For the principal of the Diamond Jubilee High School, Hyderabad [India] leadership isn’t only imparting knowledge to students but also helping colleagues build emotional strength and technical skills. Sujatha Gade has been in the education sector for close to three decades, and is sure about one thing: As a teacher, it is never about just helping a student graduate from one grade to another. It is also about shaping a child’s future by helping her build a career according to her aptitude, and make her an emotionally strong individual.
The principal of the Diamond Jubilee High School in Hyderabad—which is managed by the non-profit Aga Khan Education Services (AKES), India — leads a team of close to 55 people, out of which 42 are teachers and the rest are administrative and contractual staff. She has been occupying leadership positions in various international schools in Hyderabad over the years, and this is her seventh year working with AKES, India.
Divya J. Shekhar, Staff Writer
Full article at Forbes India
Aga Khan III
Sir Sultan Muhammad Shah Aga Khan III, the forty-eighth Imam of the Nizari Ismailis, succeeding to the Imamat in 1885. He played a significant role in the international affairs of his time, and his long public career had many dimensions. The Imam’s involvement on the world stage resulted in many honours bestowed on him in recognition of his service.
Throughout his life, Aga Khan III campaigned vigorously for educational opportunities for all. He believed that “education alone could release the poor from his poverty, the slave from his bondage, the ignorant from his bewilderment, and the downtrodden from his degradation. … It was only through education that eminent literary men and women would ultimately emerge to develop every facet of human life – intellectual, spiritual, and religious” (Aga Khan III: A Study in Humanism, The Institute of Ismaili Studies). During his Imamate, Aga Khan III established a network of schools, for girls and boys, in the Indian subcontinent and East Africa, also founding the East African Muslim Welfare Society in the 1940s for the education of indigenous Muslims of the region. He was instrumental in the upgrading of the Muhammadan Anglo-Oriental College to university status (more on Aga Khan III at Nimirasbolg).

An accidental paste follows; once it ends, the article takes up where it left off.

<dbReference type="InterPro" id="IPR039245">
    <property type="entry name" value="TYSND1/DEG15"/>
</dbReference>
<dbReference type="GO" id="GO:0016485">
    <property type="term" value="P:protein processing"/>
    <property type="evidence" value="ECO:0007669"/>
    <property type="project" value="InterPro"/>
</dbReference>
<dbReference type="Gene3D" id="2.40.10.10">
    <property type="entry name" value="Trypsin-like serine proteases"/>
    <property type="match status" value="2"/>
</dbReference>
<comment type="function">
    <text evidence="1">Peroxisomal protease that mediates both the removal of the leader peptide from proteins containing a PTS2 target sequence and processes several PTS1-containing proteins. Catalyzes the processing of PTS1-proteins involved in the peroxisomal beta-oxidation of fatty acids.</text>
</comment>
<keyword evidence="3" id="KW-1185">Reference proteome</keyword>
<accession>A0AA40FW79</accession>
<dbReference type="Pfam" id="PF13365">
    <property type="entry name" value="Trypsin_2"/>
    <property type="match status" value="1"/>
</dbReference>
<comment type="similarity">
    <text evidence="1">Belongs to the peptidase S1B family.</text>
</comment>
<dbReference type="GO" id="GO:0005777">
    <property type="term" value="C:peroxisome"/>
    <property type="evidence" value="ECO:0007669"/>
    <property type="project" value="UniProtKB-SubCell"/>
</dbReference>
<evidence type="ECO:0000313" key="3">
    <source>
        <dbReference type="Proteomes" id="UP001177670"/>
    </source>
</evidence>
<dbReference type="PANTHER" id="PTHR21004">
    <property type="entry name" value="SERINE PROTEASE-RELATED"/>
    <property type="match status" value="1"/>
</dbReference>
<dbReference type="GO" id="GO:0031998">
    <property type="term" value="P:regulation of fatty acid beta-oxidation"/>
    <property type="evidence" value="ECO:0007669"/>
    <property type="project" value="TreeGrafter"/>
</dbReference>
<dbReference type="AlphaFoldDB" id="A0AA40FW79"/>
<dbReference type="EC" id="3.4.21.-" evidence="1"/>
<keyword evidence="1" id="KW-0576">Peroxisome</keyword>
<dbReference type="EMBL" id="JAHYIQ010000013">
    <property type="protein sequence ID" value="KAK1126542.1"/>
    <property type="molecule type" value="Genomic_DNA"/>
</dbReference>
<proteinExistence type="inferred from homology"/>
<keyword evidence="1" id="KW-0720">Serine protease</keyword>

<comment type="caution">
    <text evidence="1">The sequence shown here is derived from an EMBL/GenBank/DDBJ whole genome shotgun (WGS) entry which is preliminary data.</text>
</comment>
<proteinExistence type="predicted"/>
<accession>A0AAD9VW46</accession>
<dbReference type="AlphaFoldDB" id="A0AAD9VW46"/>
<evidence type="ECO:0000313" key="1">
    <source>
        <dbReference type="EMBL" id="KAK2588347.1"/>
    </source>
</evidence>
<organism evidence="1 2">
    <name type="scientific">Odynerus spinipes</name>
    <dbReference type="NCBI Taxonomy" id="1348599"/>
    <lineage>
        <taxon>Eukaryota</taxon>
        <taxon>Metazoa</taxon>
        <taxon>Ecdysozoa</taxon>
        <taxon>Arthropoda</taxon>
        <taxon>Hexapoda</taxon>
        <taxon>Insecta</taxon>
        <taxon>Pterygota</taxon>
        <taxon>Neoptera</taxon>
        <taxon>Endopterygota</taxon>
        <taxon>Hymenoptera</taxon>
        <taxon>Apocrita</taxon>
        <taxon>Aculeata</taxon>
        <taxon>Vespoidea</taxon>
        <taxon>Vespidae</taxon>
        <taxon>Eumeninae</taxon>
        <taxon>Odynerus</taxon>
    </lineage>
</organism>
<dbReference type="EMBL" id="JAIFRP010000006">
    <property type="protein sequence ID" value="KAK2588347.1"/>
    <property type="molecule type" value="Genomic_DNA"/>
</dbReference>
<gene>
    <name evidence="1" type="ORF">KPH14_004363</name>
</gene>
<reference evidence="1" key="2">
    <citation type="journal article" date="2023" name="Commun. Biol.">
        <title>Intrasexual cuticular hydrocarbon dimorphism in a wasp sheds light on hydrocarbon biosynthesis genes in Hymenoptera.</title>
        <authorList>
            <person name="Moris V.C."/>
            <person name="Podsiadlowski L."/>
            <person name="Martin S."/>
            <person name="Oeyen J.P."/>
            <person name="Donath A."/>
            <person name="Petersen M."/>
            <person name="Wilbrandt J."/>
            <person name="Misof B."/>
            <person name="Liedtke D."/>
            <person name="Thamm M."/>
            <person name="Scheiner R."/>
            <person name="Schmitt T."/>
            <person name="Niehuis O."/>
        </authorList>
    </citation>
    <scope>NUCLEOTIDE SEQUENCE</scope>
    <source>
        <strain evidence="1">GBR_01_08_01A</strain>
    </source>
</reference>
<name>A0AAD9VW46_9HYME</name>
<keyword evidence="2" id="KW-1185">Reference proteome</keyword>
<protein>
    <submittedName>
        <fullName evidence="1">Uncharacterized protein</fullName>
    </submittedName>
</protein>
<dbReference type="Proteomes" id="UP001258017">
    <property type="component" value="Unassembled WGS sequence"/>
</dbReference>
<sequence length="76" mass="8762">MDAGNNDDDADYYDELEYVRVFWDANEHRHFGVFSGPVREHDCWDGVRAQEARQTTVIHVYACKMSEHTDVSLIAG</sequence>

Upon completion of 60 years of his Imamate, the Ismaili community commemorated Imam Sir Sultan Muhammad Shah’s Diamond Jubilee by weighing Imam against diamonds. The first commemoration ceremony took place on March 10, 1946 in Bombay (now Mumbai), India, followed by one in Dar es Salaam, Tanzania, on August 15, 1946. The value of the diamonds was returned to the community to create trust funds for educational and economic projects.
In Bombay, the fund enabled the establishment of the Diamond Jubilee High School for Girls and Diamond Jubilee High School for Boys, and Diamond Jubilee School, Hyderabad, Diamond Jubilee High School, Pakora, Gilgit-Baltistan, as well as throughout the remote northern areas of what is now Pakistan. (See Aga Khan Schools in Pakistan).
In Dar-es Salaam, Imam dedicated the proceeds of the gift of diamonds for the creation of the Diamond Jubilee Investment Trust to which he made a further contribution (The Ismaili Imamat). The Diamond Jubilee Investment Trust Limited was officially incorporated in Dar-es Salaam on July 13, 1945 (more at Commemorating 75th anniversary of Diamond Jubilee Trust at Nimirasblog).